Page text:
Backcountry Snowshoeing in Gros Morne

Bakers Brook, Newfoundland (Map)

Winter 2013-14


One of the reasons I wish that I befriended more Newfoundlanders during my time here is because of the cabin culture, where knowing more natives would lead to more opportunities for snowshoeing and hiking to remote cabins. With this in mind, when my friend asked if I was up for snowshoeing 8.5km (5.2mi) to one of the backcountry huts at Gros Morne National Park, I was all for it. This was one way of getting around knowing someone with a cabin.

The only thing was that Ro asked me about 2 months in advance...and I only realized that it was Super Bowl Weekend about a month later. D'oh! Newfoundland was going to win again; taking away everything that's not Olympic Ice Hockey?

Pulling off the road just after Rocky Harbour, the first half of the trail is the same maintained pathway you would take to Bakers Brook Falls. I've hiked this portion of the trail before, but it's much easier when you aren't inundated with snow and overnight supplies.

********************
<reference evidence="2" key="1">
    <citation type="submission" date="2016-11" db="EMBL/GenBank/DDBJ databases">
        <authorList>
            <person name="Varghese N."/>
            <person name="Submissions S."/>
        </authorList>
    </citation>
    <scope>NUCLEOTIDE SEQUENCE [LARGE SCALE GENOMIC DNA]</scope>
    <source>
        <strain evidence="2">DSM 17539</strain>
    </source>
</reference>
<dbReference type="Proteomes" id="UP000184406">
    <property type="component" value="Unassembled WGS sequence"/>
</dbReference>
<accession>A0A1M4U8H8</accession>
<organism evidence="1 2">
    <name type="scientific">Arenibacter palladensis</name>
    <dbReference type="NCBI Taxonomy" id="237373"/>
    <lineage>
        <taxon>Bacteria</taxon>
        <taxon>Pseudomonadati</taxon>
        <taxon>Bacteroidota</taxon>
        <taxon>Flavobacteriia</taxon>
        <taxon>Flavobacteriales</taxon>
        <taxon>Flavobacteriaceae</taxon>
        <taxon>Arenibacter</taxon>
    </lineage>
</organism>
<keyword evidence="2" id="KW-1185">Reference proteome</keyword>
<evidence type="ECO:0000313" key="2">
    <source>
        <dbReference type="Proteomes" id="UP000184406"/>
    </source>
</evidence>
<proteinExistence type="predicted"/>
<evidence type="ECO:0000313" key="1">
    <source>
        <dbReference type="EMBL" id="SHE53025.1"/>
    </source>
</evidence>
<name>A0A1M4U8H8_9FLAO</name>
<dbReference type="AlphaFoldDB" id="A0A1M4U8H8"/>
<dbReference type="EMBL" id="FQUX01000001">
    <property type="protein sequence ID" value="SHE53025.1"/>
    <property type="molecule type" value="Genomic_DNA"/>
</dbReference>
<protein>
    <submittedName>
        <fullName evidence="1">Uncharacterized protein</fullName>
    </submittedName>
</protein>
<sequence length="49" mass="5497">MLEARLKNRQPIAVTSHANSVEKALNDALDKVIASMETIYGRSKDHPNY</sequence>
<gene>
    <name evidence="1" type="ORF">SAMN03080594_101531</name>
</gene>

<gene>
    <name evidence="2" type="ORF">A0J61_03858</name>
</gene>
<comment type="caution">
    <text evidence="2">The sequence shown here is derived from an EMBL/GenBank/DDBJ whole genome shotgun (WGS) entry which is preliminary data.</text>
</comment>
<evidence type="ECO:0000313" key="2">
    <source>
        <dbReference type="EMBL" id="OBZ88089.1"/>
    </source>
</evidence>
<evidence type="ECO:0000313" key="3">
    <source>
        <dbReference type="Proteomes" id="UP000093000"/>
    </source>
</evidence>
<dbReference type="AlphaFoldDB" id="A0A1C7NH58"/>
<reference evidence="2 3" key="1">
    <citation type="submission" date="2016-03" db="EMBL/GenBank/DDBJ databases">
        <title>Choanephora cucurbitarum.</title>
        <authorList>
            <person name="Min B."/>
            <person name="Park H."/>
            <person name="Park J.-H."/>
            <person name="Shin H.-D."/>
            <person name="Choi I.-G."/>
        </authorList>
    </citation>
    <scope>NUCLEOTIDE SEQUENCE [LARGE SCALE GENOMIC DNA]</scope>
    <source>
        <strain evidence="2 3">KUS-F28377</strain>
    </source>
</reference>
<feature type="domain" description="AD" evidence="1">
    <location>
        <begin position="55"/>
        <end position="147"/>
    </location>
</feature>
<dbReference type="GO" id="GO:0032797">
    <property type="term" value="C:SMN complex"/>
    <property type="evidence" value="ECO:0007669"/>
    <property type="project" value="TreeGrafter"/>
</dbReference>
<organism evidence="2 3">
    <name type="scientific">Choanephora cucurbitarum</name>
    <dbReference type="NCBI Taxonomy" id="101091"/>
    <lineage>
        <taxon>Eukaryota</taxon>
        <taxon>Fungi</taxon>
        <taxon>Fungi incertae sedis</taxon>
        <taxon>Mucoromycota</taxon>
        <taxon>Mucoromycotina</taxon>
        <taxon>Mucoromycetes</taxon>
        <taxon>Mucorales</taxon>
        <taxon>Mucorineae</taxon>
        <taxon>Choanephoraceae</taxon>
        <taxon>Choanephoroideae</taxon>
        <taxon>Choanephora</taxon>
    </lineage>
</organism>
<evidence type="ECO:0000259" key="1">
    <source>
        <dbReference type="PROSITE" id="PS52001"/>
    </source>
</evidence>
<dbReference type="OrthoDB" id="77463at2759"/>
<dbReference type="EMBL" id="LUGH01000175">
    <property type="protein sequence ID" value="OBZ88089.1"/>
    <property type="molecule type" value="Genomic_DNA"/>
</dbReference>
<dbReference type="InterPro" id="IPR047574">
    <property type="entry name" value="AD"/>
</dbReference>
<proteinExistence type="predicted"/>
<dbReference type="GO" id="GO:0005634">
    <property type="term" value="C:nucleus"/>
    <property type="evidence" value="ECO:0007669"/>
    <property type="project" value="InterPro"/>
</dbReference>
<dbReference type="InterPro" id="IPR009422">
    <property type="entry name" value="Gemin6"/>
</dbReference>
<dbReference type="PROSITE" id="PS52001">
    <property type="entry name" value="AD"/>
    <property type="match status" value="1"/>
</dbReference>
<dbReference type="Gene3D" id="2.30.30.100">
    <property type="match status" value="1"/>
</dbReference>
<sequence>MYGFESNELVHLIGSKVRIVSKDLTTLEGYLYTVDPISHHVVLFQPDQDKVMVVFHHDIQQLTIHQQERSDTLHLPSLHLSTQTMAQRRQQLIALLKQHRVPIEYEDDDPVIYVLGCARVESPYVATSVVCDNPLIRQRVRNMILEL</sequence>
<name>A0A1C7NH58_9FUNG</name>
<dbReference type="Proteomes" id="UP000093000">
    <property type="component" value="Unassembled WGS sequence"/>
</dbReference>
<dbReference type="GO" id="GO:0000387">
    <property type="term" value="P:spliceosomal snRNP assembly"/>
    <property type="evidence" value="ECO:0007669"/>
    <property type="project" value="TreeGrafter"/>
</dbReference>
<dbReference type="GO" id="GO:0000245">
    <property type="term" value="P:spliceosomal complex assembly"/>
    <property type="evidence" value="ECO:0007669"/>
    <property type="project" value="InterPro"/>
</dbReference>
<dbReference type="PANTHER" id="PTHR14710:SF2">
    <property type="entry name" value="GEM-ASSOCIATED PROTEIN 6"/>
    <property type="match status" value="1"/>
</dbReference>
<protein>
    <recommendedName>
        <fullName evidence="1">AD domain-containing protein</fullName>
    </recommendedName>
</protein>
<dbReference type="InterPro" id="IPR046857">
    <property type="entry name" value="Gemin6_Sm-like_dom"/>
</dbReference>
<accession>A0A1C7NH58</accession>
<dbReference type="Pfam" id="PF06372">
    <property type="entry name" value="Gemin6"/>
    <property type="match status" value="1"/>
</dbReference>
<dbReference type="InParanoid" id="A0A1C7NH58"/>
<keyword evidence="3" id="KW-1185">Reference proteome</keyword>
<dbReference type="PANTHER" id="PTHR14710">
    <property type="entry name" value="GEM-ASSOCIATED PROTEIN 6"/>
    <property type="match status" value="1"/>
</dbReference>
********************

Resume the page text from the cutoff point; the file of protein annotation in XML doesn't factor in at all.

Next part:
(Though I say this while my friends were the ones carrying the 30-40lb gear sleds more often than not.)

Navigation grew trickier once we guessed where to leave the Bakers Brook Falls Trail, seeing as there was a tunnel in the trees, but also a lack of good signage.

We would come to a backcountry warming shack after about 6 kilometers (~4mi), where we'd then make a wrong turn and end up in a blow down of fallen trees, where the sled had to be pulled upwards every 30 seconds. This was certainly the wrong way.

Thankfully, with a bit of backtracking, the trail was then pretty easy to follow, even as Christian let me take a turn with the sled. As I moved forward and pulled the heavy rig over my own trees, I wondered how he had managed to so casually pull this for the first 7 km (4.5mi).